foundation bookThere were actually one book to each story present but for the price of 50 cents per paperback, I could get the one book that housed the initial trilogy all-in-one for just that.  Duh.  Except … the cover of this one (unlike the cover graphic I have snagged for this article) listed the trilogy contrary to the order I understood from the other books.  It listed them as:  Foundation, Second Foundation, and Foundation and Empire.  As you can see from the graphic to the right, the actual order is different.  Without internet to research my treasure trove, I scratched my head and made my purchase.

I couldn’t wait and started reading Foundation as soon as I got in the truck.  Thanks my lovely driver!  It wasn’t until I got home and researched that I discovered that he wrote the three follow up books out of order and was floored, once again, by his skill and capacity.  I gave the idea of reading them in actual chronological order a very brief consideration, but decided to stick to the order they were written.

Aside from the sheer enjoyment, I’m reading Foundation because I want to study one of the great masters of world building, to learn how he imagined and threaded together contrived history married with cutting edge science truthes into the magic of science fiction where, indeed, the reader becomes so enmeshed that they could easily live there themselves.



What I’m Reading and Why, v2

Writers have to read.  It’s not a chore.   Chef’s taste food; athletes watch footage of other athletes; cars get waxed.

St. Lucy’s Home for Girls Raised by Wolves by Karen Russell

It occurs to me as a writer with a full time job that short stories may be the way to start.  I was fearful after I read a preface by Stephen King in one of his short story collections (“Until Sunset” I think).  He said short stories are a totally different creature than books and left me with the impression that it would be hard to break out of one mold (that of a short story writer) to become another (author of a novel).  So I delayed, dabbled, delayed some more.  Then I started reading this book.

I didn’t realize it was a collection of short stories when I started.  It may be possible that the stories will overlap somehow as I read more.  I’m less than half way through this book and so thrilled at the way it allows the author to flex more than one writing muscle.  The first story tells of a pair of girls who live in swamp lands and have been left alone for a time.  I could state its storyline follows that of the children of Alligator wrestlers but that wouldn’t even cover it.  Besides, you’d miss out on the sister’s jaw dropping relationship with the ghost/demon, and then might abandon it altogether for fear it’s a paranormal story when, in fact, it is not.  My favorite story tells of a camp for youth who suffer from a myriad of sleep disorders (some that will make you want to google them to see if they are indeed real).  I could state that the campers must band together to solve the mystery of a serial sheep killer, but you’d probably mistake that to mean this is full of cliches and a “cute” story.  It is not on either of those counts.

My point here, and I do have one, is how lovely it feels to dip my feet in, and even at ankle deep, this author has shown me how refreshing it can be to shift gears, change paradigms, and even genres, all within the same book.  My fear erased, I will honor the summer and start writing some shorts!  While I’m at it, I’m definitely adding some of her other books to my reading list: Vampires in the Lemon Grove, Swamplandia, and Sleep Donation.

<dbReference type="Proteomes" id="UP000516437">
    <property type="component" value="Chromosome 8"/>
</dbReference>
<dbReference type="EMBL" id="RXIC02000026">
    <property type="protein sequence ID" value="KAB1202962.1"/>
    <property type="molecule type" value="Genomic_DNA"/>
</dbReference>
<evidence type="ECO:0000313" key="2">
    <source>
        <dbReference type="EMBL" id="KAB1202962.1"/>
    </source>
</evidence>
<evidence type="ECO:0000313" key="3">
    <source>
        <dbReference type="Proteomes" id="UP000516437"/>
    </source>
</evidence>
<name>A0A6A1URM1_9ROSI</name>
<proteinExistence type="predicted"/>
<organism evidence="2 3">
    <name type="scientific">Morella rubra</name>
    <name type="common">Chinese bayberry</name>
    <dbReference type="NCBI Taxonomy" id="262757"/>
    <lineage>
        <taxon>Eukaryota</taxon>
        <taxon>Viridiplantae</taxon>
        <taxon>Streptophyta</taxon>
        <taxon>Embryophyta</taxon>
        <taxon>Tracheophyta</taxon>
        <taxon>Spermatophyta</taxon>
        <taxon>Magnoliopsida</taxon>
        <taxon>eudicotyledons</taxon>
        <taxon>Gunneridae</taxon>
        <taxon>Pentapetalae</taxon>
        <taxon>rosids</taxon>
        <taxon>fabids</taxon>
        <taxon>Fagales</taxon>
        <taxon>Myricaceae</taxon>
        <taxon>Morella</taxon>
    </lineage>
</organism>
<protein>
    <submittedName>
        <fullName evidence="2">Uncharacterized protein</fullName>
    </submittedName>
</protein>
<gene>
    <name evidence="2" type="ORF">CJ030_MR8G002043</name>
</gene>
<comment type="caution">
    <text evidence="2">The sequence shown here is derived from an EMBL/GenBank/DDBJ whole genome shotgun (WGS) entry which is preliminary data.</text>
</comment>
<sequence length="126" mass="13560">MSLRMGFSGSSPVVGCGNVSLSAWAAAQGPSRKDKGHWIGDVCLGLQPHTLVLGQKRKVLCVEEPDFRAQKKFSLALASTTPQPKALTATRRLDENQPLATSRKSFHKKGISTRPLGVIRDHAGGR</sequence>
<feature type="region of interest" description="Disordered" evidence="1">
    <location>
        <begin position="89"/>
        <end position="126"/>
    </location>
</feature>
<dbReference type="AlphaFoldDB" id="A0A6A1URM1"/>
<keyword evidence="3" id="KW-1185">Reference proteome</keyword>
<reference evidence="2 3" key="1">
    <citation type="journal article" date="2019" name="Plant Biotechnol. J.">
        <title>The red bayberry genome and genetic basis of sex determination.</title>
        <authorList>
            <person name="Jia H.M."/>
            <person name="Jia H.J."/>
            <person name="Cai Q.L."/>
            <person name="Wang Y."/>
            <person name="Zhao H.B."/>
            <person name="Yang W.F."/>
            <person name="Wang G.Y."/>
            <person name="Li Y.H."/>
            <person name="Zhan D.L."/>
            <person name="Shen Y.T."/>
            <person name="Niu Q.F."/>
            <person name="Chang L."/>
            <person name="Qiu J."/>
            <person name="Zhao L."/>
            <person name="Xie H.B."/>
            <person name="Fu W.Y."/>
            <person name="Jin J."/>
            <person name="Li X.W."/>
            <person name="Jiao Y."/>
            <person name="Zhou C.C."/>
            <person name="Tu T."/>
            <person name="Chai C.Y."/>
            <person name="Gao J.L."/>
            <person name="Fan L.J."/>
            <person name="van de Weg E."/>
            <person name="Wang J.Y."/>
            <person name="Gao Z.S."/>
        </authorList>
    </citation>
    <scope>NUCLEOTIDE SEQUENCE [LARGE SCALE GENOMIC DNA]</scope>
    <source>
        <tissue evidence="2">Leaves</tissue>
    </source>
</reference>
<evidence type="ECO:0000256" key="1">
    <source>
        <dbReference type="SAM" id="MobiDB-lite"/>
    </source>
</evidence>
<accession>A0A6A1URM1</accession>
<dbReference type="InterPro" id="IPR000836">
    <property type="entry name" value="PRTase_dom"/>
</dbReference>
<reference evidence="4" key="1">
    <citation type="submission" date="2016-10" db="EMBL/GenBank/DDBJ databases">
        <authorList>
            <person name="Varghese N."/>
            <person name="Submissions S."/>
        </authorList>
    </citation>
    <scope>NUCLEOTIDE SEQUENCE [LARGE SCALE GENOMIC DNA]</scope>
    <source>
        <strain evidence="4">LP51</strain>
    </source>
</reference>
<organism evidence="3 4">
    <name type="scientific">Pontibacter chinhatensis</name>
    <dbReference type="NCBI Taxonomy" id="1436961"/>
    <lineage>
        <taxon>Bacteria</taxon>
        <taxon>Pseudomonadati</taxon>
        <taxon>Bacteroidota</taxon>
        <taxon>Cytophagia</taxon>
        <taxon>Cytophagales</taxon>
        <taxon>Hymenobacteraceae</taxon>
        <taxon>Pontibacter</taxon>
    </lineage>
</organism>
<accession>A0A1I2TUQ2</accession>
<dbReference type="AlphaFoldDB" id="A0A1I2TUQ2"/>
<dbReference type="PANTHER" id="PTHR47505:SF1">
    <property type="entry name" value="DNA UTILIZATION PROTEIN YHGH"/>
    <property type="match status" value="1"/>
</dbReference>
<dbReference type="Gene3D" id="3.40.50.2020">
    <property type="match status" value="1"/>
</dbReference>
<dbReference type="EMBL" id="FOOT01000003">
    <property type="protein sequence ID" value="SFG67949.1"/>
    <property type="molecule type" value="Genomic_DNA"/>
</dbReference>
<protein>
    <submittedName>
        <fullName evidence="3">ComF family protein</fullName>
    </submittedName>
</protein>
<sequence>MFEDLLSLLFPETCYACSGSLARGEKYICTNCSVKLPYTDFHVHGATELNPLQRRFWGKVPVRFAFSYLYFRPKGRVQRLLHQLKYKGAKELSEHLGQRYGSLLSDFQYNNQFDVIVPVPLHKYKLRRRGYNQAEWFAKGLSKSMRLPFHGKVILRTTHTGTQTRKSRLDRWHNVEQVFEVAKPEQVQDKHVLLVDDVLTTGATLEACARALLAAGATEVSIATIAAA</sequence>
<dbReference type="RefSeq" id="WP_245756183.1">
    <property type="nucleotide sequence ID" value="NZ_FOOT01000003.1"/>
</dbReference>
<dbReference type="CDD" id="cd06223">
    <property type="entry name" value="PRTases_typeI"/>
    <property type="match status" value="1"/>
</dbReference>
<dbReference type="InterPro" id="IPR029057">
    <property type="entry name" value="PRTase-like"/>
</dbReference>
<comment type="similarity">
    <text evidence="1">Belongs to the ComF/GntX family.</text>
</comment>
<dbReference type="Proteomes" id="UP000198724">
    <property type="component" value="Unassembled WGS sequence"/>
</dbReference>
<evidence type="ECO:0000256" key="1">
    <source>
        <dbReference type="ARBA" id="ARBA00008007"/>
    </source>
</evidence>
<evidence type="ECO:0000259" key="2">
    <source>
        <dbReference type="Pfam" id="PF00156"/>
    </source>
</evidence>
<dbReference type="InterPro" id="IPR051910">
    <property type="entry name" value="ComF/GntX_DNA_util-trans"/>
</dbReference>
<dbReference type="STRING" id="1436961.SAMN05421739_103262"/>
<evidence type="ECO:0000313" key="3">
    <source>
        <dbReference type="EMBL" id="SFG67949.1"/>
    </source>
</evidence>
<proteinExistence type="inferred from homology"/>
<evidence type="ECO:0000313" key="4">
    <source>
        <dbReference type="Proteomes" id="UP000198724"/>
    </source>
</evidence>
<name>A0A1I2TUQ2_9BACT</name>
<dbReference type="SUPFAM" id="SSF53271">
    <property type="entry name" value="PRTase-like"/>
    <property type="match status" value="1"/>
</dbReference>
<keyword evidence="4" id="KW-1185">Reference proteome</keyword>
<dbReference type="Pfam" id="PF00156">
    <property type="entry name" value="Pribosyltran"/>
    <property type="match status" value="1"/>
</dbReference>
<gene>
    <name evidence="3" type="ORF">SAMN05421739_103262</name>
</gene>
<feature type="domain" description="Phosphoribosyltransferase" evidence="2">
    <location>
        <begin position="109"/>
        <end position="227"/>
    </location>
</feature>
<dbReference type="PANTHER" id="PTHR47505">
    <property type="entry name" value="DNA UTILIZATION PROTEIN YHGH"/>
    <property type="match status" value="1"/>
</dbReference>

Writing Mysteries

by Sue Grafton (Editor), Michael Connelly, Tess Gerritsen, Tony Hillerman, Sara Paretsky, Fay Kellerman, Ann Rule, Linda Fairstein, Jonathan Kellerman, John Lutz, Nancy Pickard, Jan Burke, Barry Zeman, Lawrence Block, Laurie R. King, Margaret Maron, Loren D. Estleman

WritingMysteriesCoverI know what you’re thinking – “Who are these people and why should I care?”  If you’re a mystery writer and this is, indeed, what you were thinking, you might want to consider writing for dairy ads.

Yes, it’s true!  In just one book you can have the mentoring of all those mystery writers.  Sue Grafton edited it and each chapter speaks to a different aspect of the genre.  I’m reading this book because, to not read it and go on writing mysteries would be like the child who pulls away from his parent and says, “No!  I can cut my own food!” and then progresses to let fly everything on the plate.  My favorite sections so far have been Faye and Jonathan Kellerman’s piece on research and Julie Smith’s on “Background, Location, and Setting.”

I hope you’re listening – mystery writers – this book has it all.  From dialogue and perspectives to short story mysteries and YA, you’ll find some inspiration or new information here.  The only thing better than reading this book would be to sit in my writing tank while listening to this as an audio book being read by each of the contributors.  Wait.  Is that too creepy?  Did I cross a line?  #authorgroupie


What I’m Reading and Why

Had an idea for this series while talking to friends yesterday.  Almost every author advising new writers agrees – you must read as much (if not more) than you write.  That wisdom makes perfect sense to me, so I follow it.  For the sake of getting more things posted while still working my insanely demanding job, I intend to run this series whenever I finish a book and start into something new.